It is much to my honour to know you take interest in my diary written during the reign of terror in Budapest, from March 1944 till January 1945… The diary I was keeping during the time mentioned above is not a usual one – as for example that of Anna Frank’s – because I had no paper, pen, pencil; neither a quiet room, nor a place to write it. So if I could catch any possibility, I put down the happenings with a word or half a sentence, sometimes in shorthand, notes which could be understood only by me… With sending to the Museum these relics which I have preserved during nearly half a century, a great concern of mine will be solved. Namely… [that] after my death these notes of documentary value would be reduced to nothing. However, now I feel sure they will get to the very place they belong and to a country which will never be soiled by Fascism – hopefully.”
– Letter from Klara Wolf in Budapest to David Altschuler, Founding Director of the Museum, August 13, 1991
The Museum’s collection contains 13 individuals’ diaries written during the Holocaust. These priceless artifacts act as a form of testimony, helping us understand what day to day life was like for Jews and others in Nazi-occupied Europe.
One such object in our collection was written and donated by Klara Wolf. Born in Budapest in 1909, Ms. Wolf studied English in London, worked for export companies, became an English teacher, and married her husband Paul Wolf in 1933. She spent the war years in the Budapest ghetto and was liberated by Russians on January 18, 1945. Her husband spent five years in labor camps, and was liberated at Mauthausen on May 5, 1945.
The journal, with entries from 1944-45, looks ordinary: it’s a spiral-bound notebook with tiny checks on cover. A portion of the cover is cut away and the first entry is glimpsed, script in blue ink.
The entries are not in chronological order; the first is dated May 18, 1945 – a few months after Ms. Wolf was liberated from the ghetto, and days after her husband was liberated from Mauthausen.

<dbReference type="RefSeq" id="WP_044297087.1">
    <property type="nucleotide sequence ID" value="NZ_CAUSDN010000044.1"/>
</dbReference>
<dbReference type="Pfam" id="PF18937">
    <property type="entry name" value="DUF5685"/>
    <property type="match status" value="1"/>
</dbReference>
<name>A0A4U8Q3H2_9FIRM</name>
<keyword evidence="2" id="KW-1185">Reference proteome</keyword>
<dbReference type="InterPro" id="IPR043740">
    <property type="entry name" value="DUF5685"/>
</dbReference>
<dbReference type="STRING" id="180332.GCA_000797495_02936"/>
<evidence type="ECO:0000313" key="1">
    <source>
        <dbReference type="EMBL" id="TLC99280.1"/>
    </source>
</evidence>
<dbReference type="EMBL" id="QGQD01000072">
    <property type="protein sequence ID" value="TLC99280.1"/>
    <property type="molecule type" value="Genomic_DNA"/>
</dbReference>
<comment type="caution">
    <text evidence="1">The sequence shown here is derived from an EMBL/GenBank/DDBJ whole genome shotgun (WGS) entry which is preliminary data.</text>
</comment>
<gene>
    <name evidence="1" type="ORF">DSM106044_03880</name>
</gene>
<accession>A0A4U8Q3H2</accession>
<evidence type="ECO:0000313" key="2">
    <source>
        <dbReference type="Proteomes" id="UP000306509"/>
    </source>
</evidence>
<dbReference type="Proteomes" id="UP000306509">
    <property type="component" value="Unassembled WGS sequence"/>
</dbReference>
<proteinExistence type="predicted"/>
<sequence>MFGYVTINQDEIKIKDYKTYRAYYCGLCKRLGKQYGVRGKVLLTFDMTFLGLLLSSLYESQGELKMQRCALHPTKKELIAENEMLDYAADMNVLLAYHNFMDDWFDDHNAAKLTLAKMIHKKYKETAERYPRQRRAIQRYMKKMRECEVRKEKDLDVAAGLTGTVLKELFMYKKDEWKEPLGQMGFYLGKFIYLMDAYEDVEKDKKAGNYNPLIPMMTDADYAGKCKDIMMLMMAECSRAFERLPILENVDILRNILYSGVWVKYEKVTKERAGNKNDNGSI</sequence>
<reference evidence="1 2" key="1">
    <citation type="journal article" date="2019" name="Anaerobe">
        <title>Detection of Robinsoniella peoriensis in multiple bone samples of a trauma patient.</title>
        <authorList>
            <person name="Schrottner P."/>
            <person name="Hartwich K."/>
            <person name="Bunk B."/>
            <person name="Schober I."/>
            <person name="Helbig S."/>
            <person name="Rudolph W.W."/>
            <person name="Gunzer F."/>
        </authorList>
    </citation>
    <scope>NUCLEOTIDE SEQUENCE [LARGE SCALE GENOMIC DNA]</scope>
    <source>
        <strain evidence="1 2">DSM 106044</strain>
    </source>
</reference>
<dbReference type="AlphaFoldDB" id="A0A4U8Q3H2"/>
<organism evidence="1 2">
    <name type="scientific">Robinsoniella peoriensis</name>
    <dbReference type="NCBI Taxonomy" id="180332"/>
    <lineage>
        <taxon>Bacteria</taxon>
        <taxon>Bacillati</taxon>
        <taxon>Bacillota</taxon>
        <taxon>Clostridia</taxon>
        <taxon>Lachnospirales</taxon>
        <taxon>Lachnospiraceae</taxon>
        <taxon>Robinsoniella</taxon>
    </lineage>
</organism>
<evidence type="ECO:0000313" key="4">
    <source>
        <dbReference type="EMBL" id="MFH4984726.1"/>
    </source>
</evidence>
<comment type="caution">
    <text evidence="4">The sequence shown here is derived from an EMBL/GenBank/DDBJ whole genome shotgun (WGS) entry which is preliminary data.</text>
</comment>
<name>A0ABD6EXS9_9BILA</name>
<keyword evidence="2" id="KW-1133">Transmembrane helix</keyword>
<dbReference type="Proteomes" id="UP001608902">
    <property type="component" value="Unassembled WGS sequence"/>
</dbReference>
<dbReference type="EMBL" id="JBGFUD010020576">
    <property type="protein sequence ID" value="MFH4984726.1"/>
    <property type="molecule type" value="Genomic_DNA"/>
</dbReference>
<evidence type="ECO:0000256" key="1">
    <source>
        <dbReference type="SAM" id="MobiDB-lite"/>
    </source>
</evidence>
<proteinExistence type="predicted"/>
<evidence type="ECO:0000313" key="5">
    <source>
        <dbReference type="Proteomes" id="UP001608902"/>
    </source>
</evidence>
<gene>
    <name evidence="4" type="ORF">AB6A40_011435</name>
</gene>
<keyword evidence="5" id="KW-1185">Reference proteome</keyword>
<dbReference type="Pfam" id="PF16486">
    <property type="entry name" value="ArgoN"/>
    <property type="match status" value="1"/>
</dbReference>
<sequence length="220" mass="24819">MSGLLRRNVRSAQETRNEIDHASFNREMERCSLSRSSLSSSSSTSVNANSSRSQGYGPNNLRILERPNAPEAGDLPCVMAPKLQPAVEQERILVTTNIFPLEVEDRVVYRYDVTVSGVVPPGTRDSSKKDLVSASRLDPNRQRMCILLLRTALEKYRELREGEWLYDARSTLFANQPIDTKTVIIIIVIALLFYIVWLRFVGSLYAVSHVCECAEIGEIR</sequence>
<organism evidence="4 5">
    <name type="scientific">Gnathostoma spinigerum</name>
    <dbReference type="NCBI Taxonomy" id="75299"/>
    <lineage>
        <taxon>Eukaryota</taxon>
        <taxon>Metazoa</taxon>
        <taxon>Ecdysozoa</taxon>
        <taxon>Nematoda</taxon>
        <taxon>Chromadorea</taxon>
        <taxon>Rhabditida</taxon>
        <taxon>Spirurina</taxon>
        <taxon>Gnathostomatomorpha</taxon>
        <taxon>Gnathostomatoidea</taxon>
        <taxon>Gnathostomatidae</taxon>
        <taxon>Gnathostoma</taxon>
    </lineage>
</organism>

The entries inside the journal, which are written in Ms. Wolf’s native Hungarian, relate to her experiences in Nazi-occupied Hungary. She discusses marriage, life in the ghetto, and the difficulties of close quarters. She writes about the Schutzpass (a protective pass created by Raoul Wallenberg, who worked in the Swedish embassy in Budapest), and wonders if it covers two people or can only be used by one person.
The notebook is one of five journals Ms. Wolf donated to the Museum, along with two letters that she never sent, and loose notes about her life in the Budapest ghetto. Among the items documented in her writings are articles about the war that she read in newspapers; the Battle of Budapest; how her sister survived the bombing of a weapons factory where she worked; how László Endre ordered babies thrown into the Danube River; and “razzias” (round-ups of Jews).
Ms. Wolf donated other items to the Museum’s collection as well, including an ID document stating she had converted to Roman Catholicism in 1944. The ID was issued by the Organization of Jewish Christians of Hungary, an organization that existed before the war but began to be used as a cover for escape and rescue as early as 1940. She also donated a Hungarian yellow star, which she wrote, in the letter accompanying the donation, “was torn off my chest and put into my hand by a very young Russian soldier on the day of my liberation.”
At the time of her donations to the Museum, Ms. Wolf was still living in Budapest. Her husband died in 1984. It is poignant to us that her wish – that her notes of documentary value will be in a place where they can be of use – is a reality. Let us hope that her second wish – that they belong to a country that will never be soiled by fascism – holds true.